And yet they were in control all the way through against a Uruguay team who managed to make the 4-2 scoreline look respectable with two late penalties.

Uruguay were without Manchester United’s new striker Edinson Cavani, though it was the absence of centre-back Jose Maria Gimenez that could have been more significant. The Uruguayans — with such an impressive crop of young midfielders — were somewhat disappointing in last Thursday’s 2-1 win at home to Chile, especially in the second-half. It seemed that coach Oscar Washington Tabarez believed that he had made a mistake by bringing in his old stand-by Sebastian Coates to partner the veteran Diego Godin in the heart of the defence. As a pair they are surely too slow. And so in came Ronald Araujo of Barcelona for this game and, once again, the defence was leaking. They could have conceded more than four.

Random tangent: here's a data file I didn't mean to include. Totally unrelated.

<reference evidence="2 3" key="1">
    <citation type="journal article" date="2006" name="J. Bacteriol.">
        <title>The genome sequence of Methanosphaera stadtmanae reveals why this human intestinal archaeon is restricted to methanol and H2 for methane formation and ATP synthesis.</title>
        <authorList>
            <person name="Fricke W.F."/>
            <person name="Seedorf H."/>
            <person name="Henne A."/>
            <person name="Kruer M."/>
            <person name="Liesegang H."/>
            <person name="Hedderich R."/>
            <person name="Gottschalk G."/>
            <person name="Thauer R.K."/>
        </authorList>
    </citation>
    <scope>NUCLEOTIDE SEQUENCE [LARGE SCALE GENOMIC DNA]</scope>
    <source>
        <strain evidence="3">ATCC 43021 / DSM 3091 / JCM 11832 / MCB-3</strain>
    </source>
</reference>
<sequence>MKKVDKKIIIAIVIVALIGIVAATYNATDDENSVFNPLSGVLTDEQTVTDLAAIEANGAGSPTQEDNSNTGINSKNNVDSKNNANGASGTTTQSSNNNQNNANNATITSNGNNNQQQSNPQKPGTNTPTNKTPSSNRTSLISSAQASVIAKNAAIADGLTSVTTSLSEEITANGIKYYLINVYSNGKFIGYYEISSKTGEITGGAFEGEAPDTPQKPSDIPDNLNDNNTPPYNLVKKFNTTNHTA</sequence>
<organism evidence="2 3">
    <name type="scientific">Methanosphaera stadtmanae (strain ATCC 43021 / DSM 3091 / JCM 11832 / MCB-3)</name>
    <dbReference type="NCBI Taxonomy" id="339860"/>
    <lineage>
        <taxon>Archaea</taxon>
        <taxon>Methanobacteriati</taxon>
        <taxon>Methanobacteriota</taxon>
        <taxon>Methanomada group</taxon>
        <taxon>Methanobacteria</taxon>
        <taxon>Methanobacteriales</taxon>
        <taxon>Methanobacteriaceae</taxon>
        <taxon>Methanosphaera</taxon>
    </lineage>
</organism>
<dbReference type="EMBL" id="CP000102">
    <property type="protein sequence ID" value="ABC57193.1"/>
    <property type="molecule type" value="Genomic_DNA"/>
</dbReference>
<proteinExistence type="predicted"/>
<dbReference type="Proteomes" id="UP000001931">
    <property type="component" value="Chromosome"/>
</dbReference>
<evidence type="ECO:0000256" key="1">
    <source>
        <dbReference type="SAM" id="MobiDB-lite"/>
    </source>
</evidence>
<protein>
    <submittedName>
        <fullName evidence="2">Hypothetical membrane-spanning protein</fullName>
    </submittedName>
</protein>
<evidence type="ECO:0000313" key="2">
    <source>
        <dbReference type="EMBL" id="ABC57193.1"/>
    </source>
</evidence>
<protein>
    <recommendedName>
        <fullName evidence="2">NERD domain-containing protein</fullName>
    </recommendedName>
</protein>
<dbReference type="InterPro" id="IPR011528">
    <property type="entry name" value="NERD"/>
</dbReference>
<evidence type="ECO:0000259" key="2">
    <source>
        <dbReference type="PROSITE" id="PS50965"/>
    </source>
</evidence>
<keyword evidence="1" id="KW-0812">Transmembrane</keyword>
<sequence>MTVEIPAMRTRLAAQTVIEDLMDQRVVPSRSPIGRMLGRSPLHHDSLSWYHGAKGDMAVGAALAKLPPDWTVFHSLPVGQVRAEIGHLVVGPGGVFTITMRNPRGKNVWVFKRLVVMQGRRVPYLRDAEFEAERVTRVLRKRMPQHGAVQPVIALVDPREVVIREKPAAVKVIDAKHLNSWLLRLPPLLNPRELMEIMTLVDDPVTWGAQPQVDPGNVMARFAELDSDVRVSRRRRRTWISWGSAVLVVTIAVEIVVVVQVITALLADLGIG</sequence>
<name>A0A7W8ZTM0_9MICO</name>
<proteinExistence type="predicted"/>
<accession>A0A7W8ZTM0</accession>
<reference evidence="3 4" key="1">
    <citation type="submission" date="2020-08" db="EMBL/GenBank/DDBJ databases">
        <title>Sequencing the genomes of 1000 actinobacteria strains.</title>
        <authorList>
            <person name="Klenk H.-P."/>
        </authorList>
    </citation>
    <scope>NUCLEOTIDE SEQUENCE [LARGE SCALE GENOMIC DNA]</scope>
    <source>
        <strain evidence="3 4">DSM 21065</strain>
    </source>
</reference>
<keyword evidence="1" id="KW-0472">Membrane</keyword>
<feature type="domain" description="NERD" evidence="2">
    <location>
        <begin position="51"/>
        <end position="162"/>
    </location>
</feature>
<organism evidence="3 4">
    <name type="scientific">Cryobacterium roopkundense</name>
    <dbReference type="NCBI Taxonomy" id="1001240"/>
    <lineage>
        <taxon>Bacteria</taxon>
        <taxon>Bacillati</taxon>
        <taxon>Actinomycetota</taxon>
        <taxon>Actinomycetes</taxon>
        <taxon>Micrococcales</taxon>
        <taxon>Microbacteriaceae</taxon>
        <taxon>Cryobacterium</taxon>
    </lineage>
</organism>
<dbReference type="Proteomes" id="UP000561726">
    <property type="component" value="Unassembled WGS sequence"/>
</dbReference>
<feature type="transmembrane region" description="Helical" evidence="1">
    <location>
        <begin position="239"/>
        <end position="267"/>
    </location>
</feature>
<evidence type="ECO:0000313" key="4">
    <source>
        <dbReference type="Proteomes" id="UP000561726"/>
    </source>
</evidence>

Tabarez now has some food for thought, and will surely be brooding on the balance of his side. When big teams get in trouble, the South American qualifiers can be a gruelling campaign. Brazil, for example, flirted with disaster on the road to 2002, which they ended up winning. Argentina lived dangerously in 2010 and 2018. The big two have made solid starts this time. Uruguay, though, might be looking over their shoulder. Statistically at least, they were the best South American side in two of the last three World Cups, and they would seem to have plenty of talent at their disposal this time. But things could get more difficult before they become easier. Next month the Uruguayans are away to unbeaten Colombia, and then at home to Brazil.